Photography and Final Film
In the 1960s, Riefenstahl became interested in Africa from Hemingway's book and from the photographs of George Rodger. Rodger, who had taken the first photographs of the Bergen-Belsen concentration camp, refused to help Riefenstahl meet Africans, citing their respective backgrounds. Riefenstahl took up photography, documenting a diverse array of subjects. She traveled many times to Africa to photograph the Nuba tribes in Sudan, with whom she sporadically lived, learning about their culture so she could photograph them more easily. They readily accepted her since they knew nothing of her past. She began a lifelong companionship with her cameraman Horst Kettner, who was 40 years her junior and assisted her with the photographs; they were together from the time she was 60 and he was 20. She was granted Sudanese citizenship for her services to the country, becoming the first foreigner to receive a Sudanese passport.
Her books with photographs of the tribes were published in 1974 and 1976 as The Last of the Nuba and The People of Kau and were both international bestsellers. While heralded by many as outstanding colour photographs, they were harshly criticized by Susan Sontag, who claimed in a review that they were further evidence of Riefenstahl’s “fascist aesthetics”. The Art Director’s Club of Germany awarded Leni a gold medal for the best photographic achievement of 1975. She also sold the pictures to German magazines. She photographed the 1972 Olympic Games in Munich and rock star Mick Jagger and his wife Bianca for the Sunday Times. Years later she photographed Las Vegas entertainers Siegfried and Roy. She befriended Andy Warhol and was a Guest of Honour at the 1976 Olympic Games in Montreal.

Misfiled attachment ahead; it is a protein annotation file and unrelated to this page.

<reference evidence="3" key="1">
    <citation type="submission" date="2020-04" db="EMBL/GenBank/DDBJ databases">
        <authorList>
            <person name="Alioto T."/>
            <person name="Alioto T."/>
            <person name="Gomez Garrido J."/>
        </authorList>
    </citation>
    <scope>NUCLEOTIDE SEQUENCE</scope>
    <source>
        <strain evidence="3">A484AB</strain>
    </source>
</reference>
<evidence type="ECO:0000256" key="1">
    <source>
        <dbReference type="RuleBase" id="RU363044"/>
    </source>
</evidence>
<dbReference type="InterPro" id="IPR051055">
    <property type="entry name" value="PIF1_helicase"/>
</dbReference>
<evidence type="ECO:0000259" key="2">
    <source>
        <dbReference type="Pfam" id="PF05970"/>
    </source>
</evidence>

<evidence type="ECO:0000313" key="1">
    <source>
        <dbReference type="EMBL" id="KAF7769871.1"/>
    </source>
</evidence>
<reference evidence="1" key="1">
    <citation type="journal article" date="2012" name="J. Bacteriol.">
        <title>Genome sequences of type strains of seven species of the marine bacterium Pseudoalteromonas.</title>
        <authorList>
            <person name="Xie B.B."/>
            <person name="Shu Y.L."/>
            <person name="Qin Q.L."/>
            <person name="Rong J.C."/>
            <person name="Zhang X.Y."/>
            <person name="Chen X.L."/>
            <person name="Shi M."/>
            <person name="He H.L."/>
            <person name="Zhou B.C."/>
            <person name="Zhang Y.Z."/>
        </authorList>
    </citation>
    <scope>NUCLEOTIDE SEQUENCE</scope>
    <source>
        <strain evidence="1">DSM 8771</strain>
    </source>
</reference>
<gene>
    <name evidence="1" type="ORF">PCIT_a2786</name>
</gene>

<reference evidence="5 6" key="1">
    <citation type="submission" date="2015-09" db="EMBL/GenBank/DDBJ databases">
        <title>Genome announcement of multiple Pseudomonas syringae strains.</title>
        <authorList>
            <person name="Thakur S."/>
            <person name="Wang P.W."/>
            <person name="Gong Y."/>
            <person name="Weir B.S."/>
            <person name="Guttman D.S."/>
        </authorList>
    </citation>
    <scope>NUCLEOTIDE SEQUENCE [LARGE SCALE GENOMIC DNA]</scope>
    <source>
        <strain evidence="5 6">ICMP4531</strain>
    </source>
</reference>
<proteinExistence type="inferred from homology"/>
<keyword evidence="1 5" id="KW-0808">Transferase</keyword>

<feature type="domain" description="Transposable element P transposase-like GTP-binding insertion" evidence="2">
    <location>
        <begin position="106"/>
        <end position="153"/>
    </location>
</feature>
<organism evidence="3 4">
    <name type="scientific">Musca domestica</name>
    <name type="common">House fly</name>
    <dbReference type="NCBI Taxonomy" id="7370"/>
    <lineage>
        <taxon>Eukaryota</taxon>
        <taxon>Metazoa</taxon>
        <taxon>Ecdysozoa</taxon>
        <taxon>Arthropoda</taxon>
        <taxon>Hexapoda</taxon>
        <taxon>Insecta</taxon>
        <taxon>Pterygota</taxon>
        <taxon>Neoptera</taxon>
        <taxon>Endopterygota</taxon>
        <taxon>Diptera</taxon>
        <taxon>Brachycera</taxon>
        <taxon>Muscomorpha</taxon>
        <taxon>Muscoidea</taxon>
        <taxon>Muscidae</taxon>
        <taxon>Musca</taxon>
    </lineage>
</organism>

In her later years, Riefenstahl became known for her longevity and physical stamina, although she often suffered considerable pain from old injuries. At age 72, Riefenstahl began pursuing underwater photography after lying about her age to gain certification for scuba diving (she cut 20 years off her age). In 1978, she published a book of her below-water photographs, Korallengärten (Coral Gardens) followed by the 1990 book; Wunder unter Wasser (Wonder under Water). On 22 August 2002, her 100th birthday, Riefenstahl released a film called Impressionen unter Wasser (Underwater Impressions), an idealized documentary of life in the oceans and her first film in over 25 years. At age 100, she was still photographing marine life and gained the distinction of being the world's oldest scuba diver. Riefenstahl was a member of Greenpeace for 8 years.
She survived a helicopter crash in Sudan in 2000 while trying to learn the fates of her Nuba friends during the Sudanese civil war and was airlifted to a Munich hospital.
Famous quotes containing the words film, photography and/or final:
“All the old supports going, gone, this man reaches out a hand to steady himself on a ledge of rough brick that is warm in the sun: his hand feeds him messages of solidity, but his mind messages of destruction, for this breathing substance, made of earth, will be a dance of atoms, he knows it, his intelligence tells him so: there will soon be war, he is in the middle of war, where he stands will be a waste, mounds of rubble, and this solid earthy substance will be a film of dust on ruins.”
—Doris Lessing (b. 1919)
“Too many photographers try too hard. They try to lift photography into the realm of Art, because they have an inferiority complex about their Craft. You and I would see more interesting photography if they would stop worrying, and instead, apply horse-sense to the problem of recording the look and feel of their own era.”
—Jessie Tarbox Beals (18701942)
“Dignity: the doomed mans final refuge.”
—Max Frisch (19111991)